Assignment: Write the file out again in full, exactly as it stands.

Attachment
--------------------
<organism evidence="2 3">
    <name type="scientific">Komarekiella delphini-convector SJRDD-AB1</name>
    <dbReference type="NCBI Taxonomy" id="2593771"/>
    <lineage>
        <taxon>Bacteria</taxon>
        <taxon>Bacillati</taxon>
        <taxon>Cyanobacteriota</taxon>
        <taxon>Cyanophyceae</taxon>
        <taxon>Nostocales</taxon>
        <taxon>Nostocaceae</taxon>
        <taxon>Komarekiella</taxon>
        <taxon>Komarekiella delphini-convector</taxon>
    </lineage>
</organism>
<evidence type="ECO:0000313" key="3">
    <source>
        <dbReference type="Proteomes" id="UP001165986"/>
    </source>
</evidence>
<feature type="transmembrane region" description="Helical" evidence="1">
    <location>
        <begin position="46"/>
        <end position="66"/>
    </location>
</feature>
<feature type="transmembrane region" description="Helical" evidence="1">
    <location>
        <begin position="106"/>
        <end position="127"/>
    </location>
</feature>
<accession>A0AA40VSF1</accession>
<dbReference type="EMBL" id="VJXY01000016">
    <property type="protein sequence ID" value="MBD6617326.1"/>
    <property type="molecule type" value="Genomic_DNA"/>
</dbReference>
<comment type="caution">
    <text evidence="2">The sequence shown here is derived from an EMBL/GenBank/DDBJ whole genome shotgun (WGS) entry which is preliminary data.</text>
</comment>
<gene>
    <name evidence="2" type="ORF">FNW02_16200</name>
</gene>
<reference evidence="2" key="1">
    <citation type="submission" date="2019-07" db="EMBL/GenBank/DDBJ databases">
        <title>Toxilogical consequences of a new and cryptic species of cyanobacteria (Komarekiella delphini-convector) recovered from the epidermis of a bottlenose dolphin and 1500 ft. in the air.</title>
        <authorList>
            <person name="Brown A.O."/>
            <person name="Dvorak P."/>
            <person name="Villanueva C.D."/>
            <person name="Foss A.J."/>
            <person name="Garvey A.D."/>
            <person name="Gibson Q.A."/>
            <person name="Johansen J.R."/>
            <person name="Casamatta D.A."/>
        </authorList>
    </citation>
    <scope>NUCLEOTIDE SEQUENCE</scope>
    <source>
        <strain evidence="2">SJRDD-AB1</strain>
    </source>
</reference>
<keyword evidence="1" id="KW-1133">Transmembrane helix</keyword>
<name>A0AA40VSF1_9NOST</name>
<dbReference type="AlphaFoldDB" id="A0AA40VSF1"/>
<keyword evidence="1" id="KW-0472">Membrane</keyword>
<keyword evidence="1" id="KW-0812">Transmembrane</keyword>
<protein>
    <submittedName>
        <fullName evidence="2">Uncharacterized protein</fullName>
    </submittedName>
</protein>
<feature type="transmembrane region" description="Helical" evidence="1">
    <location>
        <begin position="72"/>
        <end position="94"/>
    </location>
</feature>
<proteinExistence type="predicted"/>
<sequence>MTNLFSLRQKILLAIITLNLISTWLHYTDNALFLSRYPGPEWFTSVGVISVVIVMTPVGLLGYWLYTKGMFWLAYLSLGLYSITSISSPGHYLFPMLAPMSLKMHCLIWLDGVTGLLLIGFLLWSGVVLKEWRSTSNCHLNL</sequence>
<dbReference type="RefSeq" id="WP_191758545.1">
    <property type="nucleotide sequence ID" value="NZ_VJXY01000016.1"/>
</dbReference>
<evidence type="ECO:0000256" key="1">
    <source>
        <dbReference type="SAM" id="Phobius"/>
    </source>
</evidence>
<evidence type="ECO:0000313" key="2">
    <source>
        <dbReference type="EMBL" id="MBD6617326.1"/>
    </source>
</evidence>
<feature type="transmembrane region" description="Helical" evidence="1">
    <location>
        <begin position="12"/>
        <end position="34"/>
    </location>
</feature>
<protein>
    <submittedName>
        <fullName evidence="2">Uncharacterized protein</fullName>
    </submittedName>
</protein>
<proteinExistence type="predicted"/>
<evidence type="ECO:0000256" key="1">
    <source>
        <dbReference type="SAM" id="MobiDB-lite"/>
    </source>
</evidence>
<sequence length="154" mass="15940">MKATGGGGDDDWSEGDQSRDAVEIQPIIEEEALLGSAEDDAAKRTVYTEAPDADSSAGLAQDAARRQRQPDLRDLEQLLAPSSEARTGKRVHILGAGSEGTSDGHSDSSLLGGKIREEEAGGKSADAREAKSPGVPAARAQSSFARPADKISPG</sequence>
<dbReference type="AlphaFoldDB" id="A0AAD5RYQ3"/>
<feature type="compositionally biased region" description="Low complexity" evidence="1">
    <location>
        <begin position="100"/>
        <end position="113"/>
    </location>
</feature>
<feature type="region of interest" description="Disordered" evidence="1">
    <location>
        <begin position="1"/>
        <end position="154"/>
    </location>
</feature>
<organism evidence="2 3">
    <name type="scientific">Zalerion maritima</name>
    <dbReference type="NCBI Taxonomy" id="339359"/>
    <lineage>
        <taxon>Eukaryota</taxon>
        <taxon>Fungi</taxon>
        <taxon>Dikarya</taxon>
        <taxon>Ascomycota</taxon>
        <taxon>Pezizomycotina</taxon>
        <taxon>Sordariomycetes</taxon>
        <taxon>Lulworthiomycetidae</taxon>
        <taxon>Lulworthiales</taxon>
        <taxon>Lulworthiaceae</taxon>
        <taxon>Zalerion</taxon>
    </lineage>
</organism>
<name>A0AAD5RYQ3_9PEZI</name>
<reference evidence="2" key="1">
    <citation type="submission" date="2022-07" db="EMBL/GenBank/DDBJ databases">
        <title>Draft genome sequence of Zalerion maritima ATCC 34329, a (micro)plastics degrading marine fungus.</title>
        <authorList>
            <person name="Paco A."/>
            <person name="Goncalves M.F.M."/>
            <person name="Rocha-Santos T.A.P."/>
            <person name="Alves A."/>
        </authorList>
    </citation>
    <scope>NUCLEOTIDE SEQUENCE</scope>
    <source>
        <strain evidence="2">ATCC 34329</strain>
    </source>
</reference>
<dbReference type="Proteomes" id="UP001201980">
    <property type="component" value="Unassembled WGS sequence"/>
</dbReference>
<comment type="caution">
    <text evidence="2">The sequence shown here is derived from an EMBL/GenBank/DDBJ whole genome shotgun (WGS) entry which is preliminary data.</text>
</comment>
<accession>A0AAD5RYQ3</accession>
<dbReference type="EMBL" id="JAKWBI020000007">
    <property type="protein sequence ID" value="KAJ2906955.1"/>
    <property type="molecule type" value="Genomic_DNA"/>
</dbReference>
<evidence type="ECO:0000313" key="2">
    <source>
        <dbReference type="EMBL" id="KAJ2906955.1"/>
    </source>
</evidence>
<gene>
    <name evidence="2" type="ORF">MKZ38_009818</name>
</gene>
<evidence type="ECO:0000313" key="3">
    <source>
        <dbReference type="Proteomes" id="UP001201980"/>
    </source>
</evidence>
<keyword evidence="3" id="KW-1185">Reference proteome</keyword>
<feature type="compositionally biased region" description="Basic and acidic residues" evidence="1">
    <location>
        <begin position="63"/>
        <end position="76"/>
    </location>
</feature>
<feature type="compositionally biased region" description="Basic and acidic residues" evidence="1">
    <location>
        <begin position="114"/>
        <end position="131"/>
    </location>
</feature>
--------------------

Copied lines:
<organism evidence="2 3">
    <name type="scientific">Komarekiella delphini-convector SJRDD-AB1</name>
    <dbReference type="NCBI Taxonomy" id="2593771"/>
    <lineage>
        <taxon>Bacteria</taxon>
        <taxon>Bacillati</taxon>
        <taxon>Cyanobacteriota</taxon>
        <taxon>Cyanophyceae</taxon>
        <taxon>Nostocales</taxon>
        <taxon>Nostocaceae</taxon>
        <taxon>Komarekiella</taxon>
        <taxon>Komarekiella delphini-convector</taxon>
    </lineage>
</organism>
<evidence type="ECO:0000313" key="3">
    <source>
        <dbReference type="Proteomes" id="UP001165986"/>
    </source>
</evidence>
<feature type="transmembrane region" description="Helical" evidence="1">
    <location>
        <begin position="46"/>
        <end position="66"/>
    </location>
</feature>
<feature type="transmembrane region" description="Helical" evidence="1">
    <location>
        <begin position="106"/>
        <end position="127"/>
    </location>
</feature>
<accession>A0AA40VSF1</accession>
<dbReference type="EMBL" id="VJXY01000016">
    <property type="protein sequence ID" value="MBD6617326.1"/>
    <property type="molecule type" value="Genomic_DNA"/>
</dbReference>
<comment type="caution">
    <text evidence="2">The sequence shown here is derived from an EMBL/GenBank/DDBJ whole genome shotgun (WGS) entry which is preliminary data.</text>
</comment>
<gene>
    <name evidence="2" type="ORF">FNW02_16200</name>
</gene>
<reference evidence="2" key="1">
    <citation type="submission" date="2019-07" db="EMBL/GenBank/DDBJ databases">
        <title>Toxilogical consequences of a new and cryptic species of cyanobacteria (Komarekiella delphini-convector) recovered from the epidermis of a bottlenose dolphin and 1500 ft. in the air.</title>
        <authorList>
            <person name="Brown A.O."/>
            <person name="Dvorak P."/>
            <person name="Villanueva C.D."/>
            <person name="Foss A.J."/>
            <person name="Garvey A.D."/>
            <person name="Gibson Q.A."/>
            <person name="Johansen J.R."/>
            <person name="Casamatta D.A."/>
        </authorList>
    </citation>
    <scope>NUCLEOTIDE SEQUENCE</scope>
    <source>
        <strain evidence="2">SJRDD-AB1</strain>
    </source>
</reference>
<keyword evidence="1" id="KW-1133">Transmembrane helix</keyword>
<name>A0AA40VSF1_9NOST</name>
<dbReference type="AlphaFoldDB" id="A0AA40VSF1"/>
<keyword evidence="1" id="KW-0472">Membrane</keyword>
<keyword evidence="1" id="KW-0812">Transmembrane</keyword>
<protein>
    <submittedName>
        <fullName evidence="2">Uncharacterized protein</fullName>
    </submittedName>
</protein>
<feature type="transmembrane region" description="Helical" evidence="1">
    <location>
        <begin position="72"/>
        <end position="94"/>
    </location>
</feature>
<proteinExistence type="predicted"/>
<sequence>MTNLFSLRQKILLAIITLNLISTWLHYTDNALFLSRYPGPEWFTSVGVISVVIVMTPVGLLGYWLYTKGMFWLAYLSLGLYSITSISSPGHYLFPMLAPMSLKMHCLIWLDGVTGLLLIGFLLWSGVVLKEWRSTSNCHLNL</sequence>
<dbReference type="RefSeq" id="WP_191758545.1">
    <property type="nucleotide sequence ID" value="NZ_VJXY01000016.1"/>
</dbReference>
<evidence type="ECO:0000256" key="1">
    <source>
        <dbReference type="SAM" id="Phobius"/>
    </source>
</evidence>
<evidence type="ECO:0000313" key="2">
    <source>
        <dbReference type="EMBL" id="MBD6617326.1"/>
    </source>
</evidence>
<feature type="transmembrane region" description="Helical" evidence="1">
    <location>
        <begin position="12"/>
        <end position="34"/>
    </location>
</feature>
<protein>
    <submittedName>
        <fullName evidence="2">Uncharacterized protein</fullName>
    </submittedName>
</protein>
<proteinExistence type="predicted"/>
<evidence type="ECO:0000256" key="1">
    <source>
        <dbReference type="SAM" id="MobiDB-lite"/>
    </source>
</evidence>
<sequence length="154" mass="15940">MKATGGGGDDDWSEGDQSRDAVEIQPIIEEEALLGSAEDDAAKRTVYTEAPDADSSAGLAQDAARRQRQPDLRDLEQLLAPSSEARTGKRVHILGAGSEGTSDGHSDSSLLGGKIREEEAGGKSADAREAKSPGVPAARAQSSFARPADKISPG</sequence>
<dbReference type="AlphaFoldDB" id="A0AAD5RYQ3"/>
<feature type="compositionally biased region" description="Low complexity" evidence="1">
    <location>
        <begin position="100"/>
        <end position="113"/>
    </location>
</feature>
<feature type="region of interest" description="Disordered" evidence="1">
    <location>
        <begin position="1"/>
        <end position="154"/>
    </location>
</feature>
<organism evidence="2 3">
    <name type="scientific">Zalerion maritima</name>
    <dbReference type="NCBI Taxonomy" id="339359"/>
    <lineage>
        <taxon>Eukaryota</taxon>
        <taxon>Fungi</taxon>
        <taxon>Dikarya</taxon>
        <taxon>Ascomycota</taxon>
        <taxon>Pezizomycotina</taxon>
        <taxon>Sordariomycetes</taxon>
        <taxon>Lulworthiomycetidae</taxon>
        <taxon>Lulworthiales</taxon>
        <taxon>Lulworthiaceae</taxon>
        <taxon>Zalerion</taxon>
    </lineage>
</organism>
<name>A0AAD5RYQ3_9PEZI</name>
<reference evidence="2" key="1">
    <citation type="submission" date="2022-07" db="EMBL/GenBank/DDBJ databases">
        <title>Draft genome sequence of Zalerion maritima ATCC 34329, a (micro)plastics degrading marine fungus.</title>
        <authorList>
            <person name="Paco A."/>
            <person name="Goncalves M.F.M."/>
            <person name="Rocha-Santos T.A.P."/>
            <person name="Alves A."/>
        </authorList>
    </citation>
    <scope>NUCLEOTIDE SEQUENCE</scope>
    <source>
        <strain evidence="2">ATCC 34329</strain>
    </source>
</reference>
<dbReference type="Proteomes" id="UP001201980">
    <property type="component" value="Unassembled WGS sequence"/>
</dbReference>
<comment type="caution">
    <text evidence="2">The sequence shown here is derived from an EMBL/GenBank/DDBJ whole genome shotgun (WGS) entry which is preliminary data.</text>
</comment>
<accession>A0AAD5RYQ3</accession>
<dbReference type="EMBL" id="JAKWBI020000007">
    <property type="protein sequence ID" value="KAJ2906955.1"/>
    <property type="molecule type" value="Genomic_DNA"/>
</dbReference>
<evidence type="ECO:0000313" key="2">
    <source>
        <dbReference type="EMBL" id="KAJ2906955.1"/>
    </source>
</evidence>
<gene>
    <name evidence="2" type="ORF">MKZ38_009818</name>
</gene>
<evidence type="ECO:0000313" key="3">
    <source>
        <dbReference type="Proteomes" id="UP001201980"/>
    </source>
</evidence>
<keyword evidence="3" id="KW-1185">Reference proteome</keyword>
<feature type="compositionally biased region" description="Basic and acidic residues" evidence="1">
    <location>
        <begin position="63"/>
        <end position="76"/>
    </location>
</feature>
<feature type="compositionally biased region" description="Basic and acidic residues" evidence="1">
    <location>
        <begin position="114"/>
        <end position="131"/>
    </location>
</feature>